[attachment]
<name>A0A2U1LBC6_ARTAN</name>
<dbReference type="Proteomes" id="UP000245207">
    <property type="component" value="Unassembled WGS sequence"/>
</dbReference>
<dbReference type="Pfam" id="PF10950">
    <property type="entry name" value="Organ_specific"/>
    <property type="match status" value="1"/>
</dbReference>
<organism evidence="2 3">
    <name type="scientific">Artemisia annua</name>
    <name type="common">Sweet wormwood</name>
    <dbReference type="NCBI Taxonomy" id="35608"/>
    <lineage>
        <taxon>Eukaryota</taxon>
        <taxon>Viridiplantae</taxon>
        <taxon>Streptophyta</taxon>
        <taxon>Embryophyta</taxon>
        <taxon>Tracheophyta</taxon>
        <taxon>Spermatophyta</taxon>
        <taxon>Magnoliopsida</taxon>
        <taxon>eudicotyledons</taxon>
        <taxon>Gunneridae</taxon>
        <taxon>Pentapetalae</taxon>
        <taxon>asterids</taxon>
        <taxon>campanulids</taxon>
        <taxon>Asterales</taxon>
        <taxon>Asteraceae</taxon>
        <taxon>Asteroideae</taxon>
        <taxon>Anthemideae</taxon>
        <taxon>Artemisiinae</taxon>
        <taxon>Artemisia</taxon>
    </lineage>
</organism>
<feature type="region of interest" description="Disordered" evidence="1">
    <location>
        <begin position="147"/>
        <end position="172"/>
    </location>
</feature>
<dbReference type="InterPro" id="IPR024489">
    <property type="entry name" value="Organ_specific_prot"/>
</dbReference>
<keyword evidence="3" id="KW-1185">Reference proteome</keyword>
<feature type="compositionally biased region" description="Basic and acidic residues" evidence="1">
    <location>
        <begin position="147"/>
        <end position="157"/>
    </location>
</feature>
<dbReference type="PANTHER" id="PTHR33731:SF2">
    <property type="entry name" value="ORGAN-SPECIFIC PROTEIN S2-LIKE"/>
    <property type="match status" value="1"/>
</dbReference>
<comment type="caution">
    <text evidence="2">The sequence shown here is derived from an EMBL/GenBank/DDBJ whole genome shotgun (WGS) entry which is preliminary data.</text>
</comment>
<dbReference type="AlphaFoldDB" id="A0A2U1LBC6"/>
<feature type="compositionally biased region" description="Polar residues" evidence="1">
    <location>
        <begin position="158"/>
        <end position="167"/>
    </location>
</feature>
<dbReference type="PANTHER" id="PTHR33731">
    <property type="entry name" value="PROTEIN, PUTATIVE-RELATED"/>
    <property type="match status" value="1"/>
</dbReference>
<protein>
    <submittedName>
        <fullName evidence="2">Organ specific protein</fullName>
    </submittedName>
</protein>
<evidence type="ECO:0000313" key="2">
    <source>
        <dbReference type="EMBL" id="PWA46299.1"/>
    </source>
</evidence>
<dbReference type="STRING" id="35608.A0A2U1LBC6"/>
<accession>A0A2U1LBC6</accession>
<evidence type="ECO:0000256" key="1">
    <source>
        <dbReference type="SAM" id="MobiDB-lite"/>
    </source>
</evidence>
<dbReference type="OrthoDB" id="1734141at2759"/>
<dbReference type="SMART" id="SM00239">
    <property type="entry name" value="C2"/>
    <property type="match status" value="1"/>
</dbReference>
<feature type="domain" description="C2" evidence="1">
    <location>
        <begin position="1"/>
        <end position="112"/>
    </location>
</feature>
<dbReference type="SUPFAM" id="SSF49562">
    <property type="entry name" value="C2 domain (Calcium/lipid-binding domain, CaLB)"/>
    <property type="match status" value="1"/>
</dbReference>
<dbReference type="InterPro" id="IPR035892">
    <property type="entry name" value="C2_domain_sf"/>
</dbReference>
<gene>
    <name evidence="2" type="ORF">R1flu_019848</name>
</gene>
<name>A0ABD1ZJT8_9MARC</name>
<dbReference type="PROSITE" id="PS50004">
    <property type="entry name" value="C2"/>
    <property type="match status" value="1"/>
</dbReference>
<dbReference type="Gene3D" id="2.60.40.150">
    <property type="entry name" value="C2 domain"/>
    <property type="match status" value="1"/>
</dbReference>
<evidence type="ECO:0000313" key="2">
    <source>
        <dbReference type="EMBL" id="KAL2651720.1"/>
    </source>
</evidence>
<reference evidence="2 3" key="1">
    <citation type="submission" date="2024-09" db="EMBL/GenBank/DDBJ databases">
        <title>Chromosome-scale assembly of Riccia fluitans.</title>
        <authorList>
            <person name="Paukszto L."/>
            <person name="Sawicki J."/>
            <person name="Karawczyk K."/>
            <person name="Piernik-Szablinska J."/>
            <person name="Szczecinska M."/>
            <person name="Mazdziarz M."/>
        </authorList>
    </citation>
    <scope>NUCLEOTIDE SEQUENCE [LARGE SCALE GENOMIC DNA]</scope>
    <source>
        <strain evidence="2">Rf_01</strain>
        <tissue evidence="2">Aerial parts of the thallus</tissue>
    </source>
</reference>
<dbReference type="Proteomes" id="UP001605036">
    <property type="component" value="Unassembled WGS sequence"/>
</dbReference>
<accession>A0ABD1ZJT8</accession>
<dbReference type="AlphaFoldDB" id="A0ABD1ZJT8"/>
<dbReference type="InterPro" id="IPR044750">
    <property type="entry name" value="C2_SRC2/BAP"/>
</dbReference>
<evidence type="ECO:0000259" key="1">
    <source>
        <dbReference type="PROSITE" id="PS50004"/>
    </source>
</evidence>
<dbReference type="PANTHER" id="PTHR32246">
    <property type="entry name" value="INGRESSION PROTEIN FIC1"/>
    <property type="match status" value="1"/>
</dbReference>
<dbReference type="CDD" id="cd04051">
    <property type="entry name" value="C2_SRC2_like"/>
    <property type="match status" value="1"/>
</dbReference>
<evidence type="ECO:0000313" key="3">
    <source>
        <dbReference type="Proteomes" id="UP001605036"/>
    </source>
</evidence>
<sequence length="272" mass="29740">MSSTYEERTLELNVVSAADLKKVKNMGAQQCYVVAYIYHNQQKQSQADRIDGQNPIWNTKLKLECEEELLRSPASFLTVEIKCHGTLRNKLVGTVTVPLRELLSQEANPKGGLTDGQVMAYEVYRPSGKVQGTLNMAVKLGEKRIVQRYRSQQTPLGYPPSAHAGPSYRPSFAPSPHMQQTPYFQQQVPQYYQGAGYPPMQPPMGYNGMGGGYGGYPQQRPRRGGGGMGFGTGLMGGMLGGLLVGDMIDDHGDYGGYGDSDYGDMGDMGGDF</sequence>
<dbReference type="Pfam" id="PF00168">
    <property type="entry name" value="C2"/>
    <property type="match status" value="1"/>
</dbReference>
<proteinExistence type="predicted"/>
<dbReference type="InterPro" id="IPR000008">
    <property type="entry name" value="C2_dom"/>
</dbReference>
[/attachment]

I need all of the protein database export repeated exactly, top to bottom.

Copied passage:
<name>A0A2U1LBC6_ARTAN</name>
<dbReference type="Proteomes" id="UP000245207">
    <property type="component" value="Unassembled WGS sequence"/>
</dbReference>
<dbReference type="Pfam" id="PF10950">
    <property type="entry name" value="Organ_specific"/>
    <property type="match status" value="1"/>
</dbReference>
<organism evidence="2 3">
    <name type="scientific">Artemisia annua</name>
    <name type="common">Sweet wormwood</name>
    <dbReference type="NCBI Taxonomy" id="35608"/>
    <lineage>
        <taxon>Eukaryota</taxon>
        <taxon>Viridiplantae</taxon>
        <taxon>Streptophyta</taxon>
        <taxon>Embryophyta</taxon>
        <taxon>Tracheophyta</taxon>
        <taxon>Spermatophyta</taxon>
        <taxon>Magnoliopsida</taxon>
        <taxon>eudicotyledons</taxon>
        <taxon>Gunneridae</taxon>
        <taxon>Pentapetalae</taxon>
        <taxon>asterids</taxon>
        <taxon>campanulids</taxon>
        <taxon>Asterales</taxon>
        <taxon>Asteraceae</taxon>
        <taxon>Asteroideae</taxon>
        <taxon>Anthemideae</taxon>
        <taxon>Artemisiinae</taxon>
        <taxon>Artemisia</taxon>
    </lineage>
</organism>
<feature type="region of interest" description="Disordered" evidence="1">
    <location>
        <begin position="147"/>
        <end position="172"/>
    </location>
</feature>
<dbReference type="InterPro" id="IPR024489">
    <property type="entry name" value="Organ_specific_prot"/>
</dbReference>
<keyword evidence="3" id="KW-1185">Reference proteome</keyword>
<feature type="compositionally biased region" description="Basic and acidic residues" evidence="1">
    <location>
        <begin position="147"/>
        <end position="157"/>
    </location>
</feature>
<dbReference type="PANTHER" id="PTHR33731:SF2">
    <property type="entry name" value="ORGAN-SPECIFIC PROTEIN S2-LIKE"/>
    <property type="match status" value="1"/>
</dbReference>
<comment type="caution">
    <text evidence="2">The sequence shown here is derived from an EMBL/GenBank/DDBJ whole genome shotgun (WGS) entry which is preliminary data.</text>
</comment>
<dbReference type="AlphaFoldDB" id="A0A2U1LBC6"/>
<feature type="compositionally biased region" description="Polar residues" evidence="1">
    <location>
        <begin position="158"/>
        <end position="167"/>
    </location>
</feature>
<dbReference type="PANTHER" id="PTHR33731">
    <property type="entry name" value="PROTEIN, PUTATIVE-RELATED"/>
    <property type="match status" value="1"/>
</dbReference>
<protein>
    <submittedName>
        <fullName evidence="2">Organ specific protein</fullName>
    </submittedName>
</protein>
<evidence type="ECO:0000313" key="2">
    <source>
        <dbReference type="EMBL" id="PWA46299.1"/>
    </source>
</evidence>
<dbReference type="STRING" id="35608.A0A2U1LBC6"/>
<accession>A0A2U1LBC6</accession>
<evidence type="ECO:0000256" key="1">
    <source>
        <dbReference type="SAM" id="MobiDB-lite"/>
    </source>
</evidence>
<dbReference type="OrthoDB" id="1734141at2759"/>
<dbReference type="SMART" id="SM00239">
    <property type="entry name" value="C2"/>
    <property type="match status" value="1"/>
</dbReference>
<feature type="domain" description="C2" evidence="1">
    <location>
        <begin position="1"/>
        <end position="112"/>
    </location>
</feature>
<dbReference type="SUPFAM" id="SSF49562">
    <property type="entry name" value="C2 domain (Calcium/lipid-binding domain, CaLB)"/>
    <property type="match status" value="1"/>
</dbReference>
<dbReference type="InterPro" id="IPR035892">
    <property type="entry name" value="C2_domain_sf"/>
</dbReference>
<gene>
    <name evidence="2" type="ORF">R1flu_019848</name>
</gene>
<name>A0ABD1ZJT8_9MARC</name>
<dbReference type="PROSITE" id="PS50004">
    <property type="entry name" value="C2"/>
    <property type="match status" value="1"/>
</dbReference>
<dbReference type="Gene3D" id="2.60.40.150">
    <property type="entry name" value="C2 domain"/>
    <property type="match status" value="1"/>
</dbReference>
<evidence type="ECO:0000313" key="2">
    <source>
        <dbReference type="EMBL" id="KAL2651720.1"/>
    </source>
</evidence>
<reference evidence="2 3" key="1">
    <citation type="submission" date="2024-09" db="EMBL/GenBank/DDBJ databases">
        <title>Chromosome-scale assembly of Riccia fluitans.</title>
        <authorList>
            <person name="Paukszto L."/>
            <person name="Sawicki J."/>
            <person name="Karawczyk K."/>
            <person name="Piernik-Szablinska J."/>
            <person name="Szczecinska M."/>
            <person name="Mazdziarz M."/>
        </authorList>
    </citation>
    <scope>NUCLEOTIDE SEQUENCE [LARGE SCALE GENOMIC DNA]</scope>
    <source>
        <strain evidence="2">Rf_01</strain>
        <tissue evidence="2">Aerial parts of the thallus</tissue>
    </source>
</reference>
<dbReference type="Proteomes" id="UP001605036">
    <property type="component" value="Unassembled WGS sequence"/>
</dbReference>
<accession>A0ABD1ZJT8</accession>
<dbReference type="AlphaFoldDB" id="A0ABD1ZJT8"/>
<dbReference type="InterPro" id="IPR044750">
    <property type="entry name" value="C2_SRC2/BAP"/>
</dbReference>
<evidence type="ECO:0000259" key="1">
    <source>
        <dbReference type="PROSITE" id="PS50004"/>
    </source>
</evidence>
<dbReference type="PANTHER" id="PTHR32246">
    <property type="entry name" value="INGRESSION PROTEIN FIC1"/>
    <property type="match status" value="1"/>
</dbReference>
<dbReference type="CDD" id="cd04051">
    <property type="entry name" value="C2_SRC2_like"/>
    <property type="match status" value="1"/>
</dbReference>
<evidence type="ECO:0000313" key="3">
    <source>
        <dbReference type="Proteomes" id="UP001605036"/>
    </source>
</evidence>
<sequence length="272" mass="29740">MSSTYEERTLELNVVSAADLKKVKNMGAQQCYVVAYIYHNQQKQSQADRIDGQNPIWNTKLKLECEEELLRSPASFLTVEIKCHGTLRNKLVGTVTVPLRELLSQEANPKGGLTDGQVMAYEVYRPSGKVQGTLNMAVKLGEKRIVQRYRSQQTPLGYPPSAHAGPSYRPSFAPSPHMQQTPYFQQQVPQYYQGAGYPPMQPPMGYNGMGGGYGGYPQQRPRRGGGGMGFGTGLMGGMLGGLLVGDMIDDHGDYGGYGDSDYGDMGDMGGDF</sequence>
<dbReference type="Pfam" id="PF00168">
    <property type="entry name" value="C2"/>
    <property type="match status" value="1"/>
</dbReference>
<proteinExistence type="predicted"/>
<dbReference type="InterPro" id="IPR000008">
    <property type="entry name" value="C2_dom"/>
</dbReference>